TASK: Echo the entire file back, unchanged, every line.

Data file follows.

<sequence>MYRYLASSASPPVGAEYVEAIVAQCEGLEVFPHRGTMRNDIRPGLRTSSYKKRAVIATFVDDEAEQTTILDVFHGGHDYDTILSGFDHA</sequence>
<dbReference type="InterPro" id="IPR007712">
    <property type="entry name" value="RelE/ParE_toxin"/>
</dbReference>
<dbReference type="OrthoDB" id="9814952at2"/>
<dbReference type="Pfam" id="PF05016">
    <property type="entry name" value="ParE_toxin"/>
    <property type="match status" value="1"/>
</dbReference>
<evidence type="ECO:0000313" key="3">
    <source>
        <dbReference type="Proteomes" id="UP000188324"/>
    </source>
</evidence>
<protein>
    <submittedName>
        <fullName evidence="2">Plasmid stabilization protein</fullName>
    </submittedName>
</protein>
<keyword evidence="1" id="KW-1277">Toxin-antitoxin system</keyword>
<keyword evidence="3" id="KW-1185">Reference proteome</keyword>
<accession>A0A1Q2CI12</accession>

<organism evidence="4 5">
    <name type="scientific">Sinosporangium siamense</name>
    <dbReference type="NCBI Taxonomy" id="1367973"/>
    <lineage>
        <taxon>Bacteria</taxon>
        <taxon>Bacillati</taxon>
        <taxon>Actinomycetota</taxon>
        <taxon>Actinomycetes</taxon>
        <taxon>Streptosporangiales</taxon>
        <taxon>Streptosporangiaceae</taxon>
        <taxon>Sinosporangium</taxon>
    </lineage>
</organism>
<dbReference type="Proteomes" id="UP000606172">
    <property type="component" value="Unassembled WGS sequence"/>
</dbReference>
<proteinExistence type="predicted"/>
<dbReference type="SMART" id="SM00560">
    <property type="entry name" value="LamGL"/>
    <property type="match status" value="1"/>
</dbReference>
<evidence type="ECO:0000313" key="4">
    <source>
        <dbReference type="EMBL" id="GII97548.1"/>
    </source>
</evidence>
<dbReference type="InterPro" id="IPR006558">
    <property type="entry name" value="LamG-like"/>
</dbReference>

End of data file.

<sequence>MYRYLASSASPPVGAEYVEAIVAQCEGLEVFPHRGTMRNDIRPGLRTSSYKKRAVIATFVDDEAEQTTILDVFHGGHDYDTILSGFDHA</sequence>
<dbReference type="InterPro" id="IPR007712">
    <property type="entry name" value="RelE/ParE_toxin"/>
</dbReference>
<dbReference type="OrthoDB" id="9814952at2"/>
<dbReference type="Pfam" id="PF05016">
    <property type="entry name" value="ParE_toxin"/>
    <property type="match status" value="1"/>
</dbReference>
<evidence type="ECO:0000313" key="3">
    <source>
        <dbReference type="Proteomes" id="UP000188324"/>
    </source>
</evidence>
<protein>
    <submittedName>
        <fullName evidence="2">Plasmid stabilization protein</fullName>
    </submittedName>
</protein>
<keyword evidence="1" id="KW-1277">Toxin-antitoxin system</keyword>
<keyword evidence="3" id="KW-1185">Reference proteome</keyword>
<accession>A0A1Q2CI12</accession>

<organism evidence="4 5">
    <name type="scientific">Sinosporangium siamense</name>
    <dbReference type="NCBI Taxonomy" id="1367973"/>
    <lineage>
        <taxon>Bacteria</taxon>
        <taxon>Bacillati</taxon>
        <taxon>Actinomycetota</taxon>
        <taxon>Actinomycetes</taxon>
        <taxon>Streptosporangiales</taxon>
        <taxon>Streptosporangiaceae</taxon>
        <taxon>Sinosporangium</taxon>
    </lineage>
</organism>
<dbReference type="Proteomes" id="UP000606172">
    <property type="component" value="Unassembled WGS sequence"/>
</dbReference>
<proteinExistence type="predicted"/>
<dbReference type="SMART" id="SM00560">
    <property type="entry name" value="LamGL"/>
    <property type="match status" value="1"/>
</dbReference>
<evidence type="ECO:0000313" key="4">
    <source>
        <dbReference type="EMBL" id="GII97548.1"/>
    </source>
</evidence>
<dbReference type="InterPro" id="IPR006558">
    <property type="entry name" value="LamG-like"/>
</dbReference>